Smoke in downtown L.A. awful? No advisory, but some are uncomfortable

No air quality warning for downtown Los Angeles despite smoke from massive fire

No air quality advisories have been issued in downtown Los Angeles after Monday morning's massive fire, but some area employers were handing out masks to make breathing more comfortable for workers.

The fire destroyed an apartment tower under construction near the 110 Freeway early Monday, melted freeway signs, burst windows and sent a plume of black smoke into the air above downtown Los Angeles.

A security guard handed out masks to employees at the Los Angeles County Department of Health Services headquarters after some complained of discomfort from the smoke. Others who were uncomfortable opted to go home.

Still, the smoke wasn't hazardous enough to spur any air quality advisories.

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The air downtown did not show any high levels of fine particulate matter usually seen during structure blazes and wildfires, said Sam Atwood, spokesman for the South Coast Air Quality Management District.

And the smoke may stick around Monday because of weak onshore winds, he said.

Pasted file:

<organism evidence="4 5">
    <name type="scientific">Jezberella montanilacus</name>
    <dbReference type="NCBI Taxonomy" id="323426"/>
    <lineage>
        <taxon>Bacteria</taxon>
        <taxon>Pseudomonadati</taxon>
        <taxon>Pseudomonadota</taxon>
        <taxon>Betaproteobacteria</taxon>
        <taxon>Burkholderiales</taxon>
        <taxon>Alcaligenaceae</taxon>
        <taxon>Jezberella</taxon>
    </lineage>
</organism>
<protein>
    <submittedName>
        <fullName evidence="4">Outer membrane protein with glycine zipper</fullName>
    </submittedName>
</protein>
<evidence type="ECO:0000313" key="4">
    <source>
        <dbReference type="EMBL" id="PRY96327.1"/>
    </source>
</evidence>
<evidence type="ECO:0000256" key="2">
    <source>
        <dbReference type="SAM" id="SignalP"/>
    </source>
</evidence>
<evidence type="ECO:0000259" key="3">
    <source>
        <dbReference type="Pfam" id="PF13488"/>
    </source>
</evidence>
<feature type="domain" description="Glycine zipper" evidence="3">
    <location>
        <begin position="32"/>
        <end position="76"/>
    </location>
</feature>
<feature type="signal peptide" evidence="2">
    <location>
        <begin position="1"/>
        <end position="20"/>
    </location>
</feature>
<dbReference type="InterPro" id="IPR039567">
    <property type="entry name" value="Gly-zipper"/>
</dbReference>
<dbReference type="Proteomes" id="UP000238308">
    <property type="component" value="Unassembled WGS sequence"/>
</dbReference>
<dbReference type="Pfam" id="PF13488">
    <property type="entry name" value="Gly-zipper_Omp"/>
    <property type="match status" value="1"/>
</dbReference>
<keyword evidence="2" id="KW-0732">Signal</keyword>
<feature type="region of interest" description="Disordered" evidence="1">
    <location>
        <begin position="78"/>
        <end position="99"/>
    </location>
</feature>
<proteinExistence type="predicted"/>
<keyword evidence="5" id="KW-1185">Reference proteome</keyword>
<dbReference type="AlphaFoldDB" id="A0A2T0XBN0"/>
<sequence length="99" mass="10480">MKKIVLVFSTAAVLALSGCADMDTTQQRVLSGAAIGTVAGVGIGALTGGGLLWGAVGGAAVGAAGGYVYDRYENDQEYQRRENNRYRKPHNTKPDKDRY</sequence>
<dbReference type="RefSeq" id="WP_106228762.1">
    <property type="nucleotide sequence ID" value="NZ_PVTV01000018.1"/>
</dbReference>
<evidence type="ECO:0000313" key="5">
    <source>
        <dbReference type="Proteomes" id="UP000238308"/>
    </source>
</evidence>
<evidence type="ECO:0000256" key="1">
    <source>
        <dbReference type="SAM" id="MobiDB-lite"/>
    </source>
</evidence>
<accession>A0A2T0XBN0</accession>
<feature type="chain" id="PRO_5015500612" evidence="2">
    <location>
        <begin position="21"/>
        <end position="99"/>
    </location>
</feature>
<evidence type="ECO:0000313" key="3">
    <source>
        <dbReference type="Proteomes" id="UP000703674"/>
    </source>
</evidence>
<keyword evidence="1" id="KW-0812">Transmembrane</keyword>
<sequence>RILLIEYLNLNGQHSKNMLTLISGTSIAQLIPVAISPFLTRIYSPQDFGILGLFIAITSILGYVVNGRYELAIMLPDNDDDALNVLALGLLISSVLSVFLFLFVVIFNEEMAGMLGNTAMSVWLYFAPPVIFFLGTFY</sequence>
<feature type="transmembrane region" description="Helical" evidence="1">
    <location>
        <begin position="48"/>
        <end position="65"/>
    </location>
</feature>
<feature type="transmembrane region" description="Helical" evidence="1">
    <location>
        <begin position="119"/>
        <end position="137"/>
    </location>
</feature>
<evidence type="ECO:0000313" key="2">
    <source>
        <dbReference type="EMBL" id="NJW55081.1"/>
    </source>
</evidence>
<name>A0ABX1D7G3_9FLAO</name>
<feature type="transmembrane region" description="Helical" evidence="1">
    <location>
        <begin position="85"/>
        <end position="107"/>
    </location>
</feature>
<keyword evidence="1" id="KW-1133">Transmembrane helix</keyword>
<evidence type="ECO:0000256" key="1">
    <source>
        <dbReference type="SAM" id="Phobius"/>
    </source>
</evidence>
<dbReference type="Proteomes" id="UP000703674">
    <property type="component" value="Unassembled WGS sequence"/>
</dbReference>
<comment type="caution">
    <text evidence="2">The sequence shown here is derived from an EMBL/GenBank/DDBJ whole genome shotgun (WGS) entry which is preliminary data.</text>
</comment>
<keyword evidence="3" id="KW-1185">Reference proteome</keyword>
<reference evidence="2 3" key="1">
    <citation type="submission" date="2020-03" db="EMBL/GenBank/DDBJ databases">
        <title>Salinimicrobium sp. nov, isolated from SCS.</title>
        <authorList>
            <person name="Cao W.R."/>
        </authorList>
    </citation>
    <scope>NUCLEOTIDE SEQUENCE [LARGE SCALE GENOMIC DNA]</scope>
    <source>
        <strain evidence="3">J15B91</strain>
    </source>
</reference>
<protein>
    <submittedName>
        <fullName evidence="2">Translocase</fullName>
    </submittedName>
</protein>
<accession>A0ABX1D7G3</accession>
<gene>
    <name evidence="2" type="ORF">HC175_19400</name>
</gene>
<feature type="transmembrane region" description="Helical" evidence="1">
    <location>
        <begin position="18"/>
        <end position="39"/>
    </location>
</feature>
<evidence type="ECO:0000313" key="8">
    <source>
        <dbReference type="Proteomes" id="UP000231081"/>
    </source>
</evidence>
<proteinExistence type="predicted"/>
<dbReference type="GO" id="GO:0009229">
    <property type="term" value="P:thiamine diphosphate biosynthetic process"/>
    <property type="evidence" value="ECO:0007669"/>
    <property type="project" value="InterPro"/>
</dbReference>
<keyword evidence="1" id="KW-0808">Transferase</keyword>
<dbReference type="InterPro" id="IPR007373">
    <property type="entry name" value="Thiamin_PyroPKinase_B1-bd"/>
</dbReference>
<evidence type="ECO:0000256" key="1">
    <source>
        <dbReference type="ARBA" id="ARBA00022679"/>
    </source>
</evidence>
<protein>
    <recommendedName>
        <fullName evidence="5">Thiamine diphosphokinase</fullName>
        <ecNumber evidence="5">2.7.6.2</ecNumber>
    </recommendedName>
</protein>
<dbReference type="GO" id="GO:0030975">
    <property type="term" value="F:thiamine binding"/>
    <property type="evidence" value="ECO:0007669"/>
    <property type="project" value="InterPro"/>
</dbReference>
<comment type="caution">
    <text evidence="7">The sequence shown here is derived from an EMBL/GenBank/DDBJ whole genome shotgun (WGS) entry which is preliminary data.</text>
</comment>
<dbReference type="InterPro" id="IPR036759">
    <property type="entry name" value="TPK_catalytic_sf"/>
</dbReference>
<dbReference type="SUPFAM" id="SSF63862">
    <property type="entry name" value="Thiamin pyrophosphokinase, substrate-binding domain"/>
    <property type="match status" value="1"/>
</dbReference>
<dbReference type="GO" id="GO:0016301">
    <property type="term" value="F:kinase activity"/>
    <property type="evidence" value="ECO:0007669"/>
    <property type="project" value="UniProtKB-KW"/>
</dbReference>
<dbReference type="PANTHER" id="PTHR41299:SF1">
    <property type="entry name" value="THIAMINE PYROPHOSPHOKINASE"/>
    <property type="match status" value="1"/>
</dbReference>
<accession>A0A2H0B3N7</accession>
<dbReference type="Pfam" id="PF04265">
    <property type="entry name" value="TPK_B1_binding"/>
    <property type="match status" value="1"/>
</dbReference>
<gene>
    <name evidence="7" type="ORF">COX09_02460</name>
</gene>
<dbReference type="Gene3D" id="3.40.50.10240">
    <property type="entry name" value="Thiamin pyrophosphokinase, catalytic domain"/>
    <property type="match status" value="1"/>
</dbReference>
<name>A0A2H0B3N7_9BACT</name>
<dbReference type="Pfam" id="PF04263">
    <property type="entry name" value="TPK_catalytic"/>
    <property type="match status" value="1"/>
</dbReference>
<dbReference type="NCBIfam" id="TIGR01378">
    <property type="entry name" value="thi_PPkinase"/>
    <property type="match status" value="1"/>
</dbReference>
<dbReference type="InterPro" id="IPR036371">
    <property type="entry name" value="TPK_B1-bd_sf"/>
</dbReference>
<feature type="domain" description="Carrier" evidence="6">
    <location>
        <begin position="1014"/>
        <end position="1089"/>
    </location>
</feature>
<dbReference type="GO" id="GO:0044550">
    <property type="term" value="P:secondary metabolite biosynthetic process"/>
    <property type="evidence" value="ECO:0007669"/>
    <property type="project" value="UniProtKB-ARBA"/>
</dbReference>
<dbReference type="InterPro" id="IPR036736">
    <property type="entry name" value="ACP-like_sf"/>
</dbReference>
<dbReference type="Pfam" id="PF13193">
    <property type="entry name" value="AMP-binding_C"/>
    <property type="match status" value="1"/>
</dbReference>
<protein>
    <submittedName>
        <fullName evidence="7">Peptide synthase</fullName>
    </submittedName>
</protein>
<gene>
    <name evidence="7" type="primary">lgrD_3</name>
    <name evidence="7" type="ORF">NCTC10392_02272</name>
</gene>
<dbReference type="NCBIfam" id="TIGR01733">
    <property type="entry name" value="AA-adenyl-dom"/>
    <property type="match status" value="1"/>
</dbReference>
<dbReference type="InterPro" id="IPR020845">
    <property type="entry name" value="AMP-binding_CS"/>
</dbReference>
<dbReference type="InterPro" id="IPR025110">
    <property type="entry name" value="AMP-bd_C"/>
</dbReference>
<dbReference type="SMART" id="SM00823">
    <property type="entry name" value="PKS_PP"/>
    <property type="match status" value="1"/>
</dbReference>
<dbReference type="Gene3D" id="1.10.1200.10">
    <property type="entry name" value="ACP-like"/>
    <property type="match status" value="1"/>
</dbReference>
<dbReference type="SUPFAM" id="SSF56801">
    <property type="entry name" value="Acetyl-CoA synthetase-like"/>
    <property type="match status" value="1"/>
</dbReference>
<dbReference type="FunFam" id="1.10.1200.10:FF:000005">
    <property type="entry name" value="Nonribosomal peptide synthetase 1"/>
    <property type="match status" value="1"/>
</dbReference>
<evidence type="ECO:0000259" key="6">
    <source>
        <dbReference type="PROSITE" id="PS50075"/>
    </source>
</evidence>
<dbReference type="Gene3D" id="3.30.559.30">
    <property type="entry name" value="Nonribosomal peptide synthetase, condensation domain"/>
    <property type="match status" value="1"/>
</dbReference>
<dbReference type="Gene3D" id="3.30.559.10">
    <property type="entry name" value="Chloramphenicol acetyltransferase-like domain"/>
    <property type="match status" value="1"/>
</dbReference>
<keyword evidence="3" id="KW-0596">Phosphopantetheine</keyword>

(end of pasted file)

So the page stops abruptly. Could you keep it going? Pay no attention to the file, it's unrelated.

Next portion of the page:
Before the fire, the district had issued a wood-burning ban for residents of L.A. and Orange counties and the Inland Empire because of the weak winds, which create stagnant air and high concentrations of fine particulates. The ban is in effect until midnight Monday.

As of 11:51 a.m. Monday, the Los Angeles County-USC Medical Center had not seen any patients with respiratory issues related to the smoke and fire, hospital spokeswoman Rosa Saca said.

At the Los Angeles Department of Water and Power, where at least 160 windows had been cracked by intense heat from the fire, Building and Security Services staff was monitoring air quality for their workers and visitors.

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